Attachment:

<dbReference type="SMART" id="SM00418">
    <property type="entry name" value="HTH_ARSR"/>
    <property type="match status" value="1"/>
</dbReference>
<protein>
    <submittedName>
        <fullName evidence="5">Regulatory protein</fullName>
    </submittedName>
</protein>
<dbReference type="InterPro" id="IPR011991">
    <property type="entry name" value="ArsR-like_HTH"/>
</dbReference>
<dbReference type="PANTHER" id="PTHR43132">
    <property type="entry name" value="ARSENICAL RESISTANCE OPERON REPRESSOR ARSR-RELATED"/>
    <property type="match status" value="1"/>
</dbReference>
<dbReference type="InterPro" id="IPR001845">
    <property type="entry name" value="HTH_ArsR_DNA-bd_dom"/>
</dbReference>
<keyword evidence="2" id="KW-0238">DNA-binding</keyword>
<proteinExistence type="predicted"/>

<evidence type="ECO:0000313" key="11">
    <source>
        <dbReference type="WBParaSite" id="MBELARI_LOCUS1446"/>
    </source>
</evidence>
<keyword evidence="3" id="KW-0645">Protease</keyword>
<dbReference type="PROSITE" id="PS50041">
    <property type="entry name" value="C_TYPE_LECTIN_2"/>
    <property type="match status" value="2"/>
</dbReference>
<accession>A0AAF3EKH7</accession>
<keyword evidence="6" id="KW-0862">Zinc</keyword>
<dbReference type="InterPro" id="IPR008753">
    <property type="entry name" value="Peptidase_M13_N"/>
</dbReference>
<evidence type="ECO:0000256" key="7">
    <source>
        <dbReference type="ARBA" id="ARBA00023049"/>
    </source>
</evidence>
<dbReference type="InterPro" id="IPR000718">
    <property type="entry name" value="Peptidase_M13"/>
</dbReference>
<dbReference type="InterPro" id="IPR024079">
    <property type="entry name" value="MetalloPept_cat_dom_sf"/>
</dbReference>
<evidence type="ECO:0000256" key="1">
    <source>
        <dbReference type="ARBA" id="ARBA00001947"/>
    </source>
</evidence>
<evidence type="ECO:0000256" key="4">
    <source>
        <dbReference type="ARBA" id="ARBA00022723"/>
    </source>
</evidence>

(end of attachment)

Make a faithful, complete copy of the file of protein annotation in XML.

<dbReference type="SMART" id="SM00418">
    <property type="entry name" value="HTH_ARSR"/>
    <property type="match status" value="1"/>
</dbReference>
<protein>
    <submittedName>
        <fullName evidence="5">Regulatory protein</fullName>
    </submittedName>
</protein>
<dbReference type="InterPro" id="IPR011991">
    <property type="entry name" value="ArsR-like_HTH"/>
</dbReference>
<dbReference type="PANTHER" id="PTHR43132">
    <property type="entry name" value="ARSENICAL RESISTANCE OPERON REPRESSOR ARSR-RELATED"/>
    <property type="match status" value="1"/>
</dbReference>
<dbReference type="InterPro" id="IPR001845">
    <property type="entry name" value="HTH_ArsR_DNA-bd_dom"/>
</dbReference>
<keyword evidence="2" id="KW-0238">DNA-binding</keyword>
<proteinExistence type="predicted"/>

<evidence type="ECO:0000313" key="11">
    <source>
        <dbReference type="WBParaSite" id="MBELARI_LOCUS1446"/>
    </source>
</evidence>
<keyword evidence="3" id="KW-0645">Protease</keyword>
<dbReference type="PROSITE" id="PS50041">
    <property type="entry name" value="C_TYPE_LECTIN_2"/>
    <property type="match status" value="2"/>
</dbReference>
<accession>A0AAF3EKH7</accession>
<keyword evidence="6" id="KW-0862">Zinc</keyword>
<dbReference type="InterPro" id="IPR008753">
    <property type="entry name" value="Peptidase_M13_N"/>
</dbReference>
<evidence type="ECO:0000256" key="7">
    <source>
        <dbReference type="ARBA" id="ARBA00023049"/>
    </source>
</evidence>
<dbReference type="InterPro" id="IPR000718">
    <property type="entry name" value="Peptidase_M13"/>
</dbReference>
<dbReference type="InterPro" id="IPR024079">
    <property type="entry name" value="MetalloPept_cat_dom_sf"/>
</dbReference>
<evidence type="ECO:0000256" key="1">
    <source>
        <dbReference type="ARBA" id="ARBA00001947"/>
    </source>
</evidence>
<evidence type="ECO:0000256" key="4">
    <source>
        <dbReference type="ARBA" id="ARBA00022723"/>
    </source>
</evidence>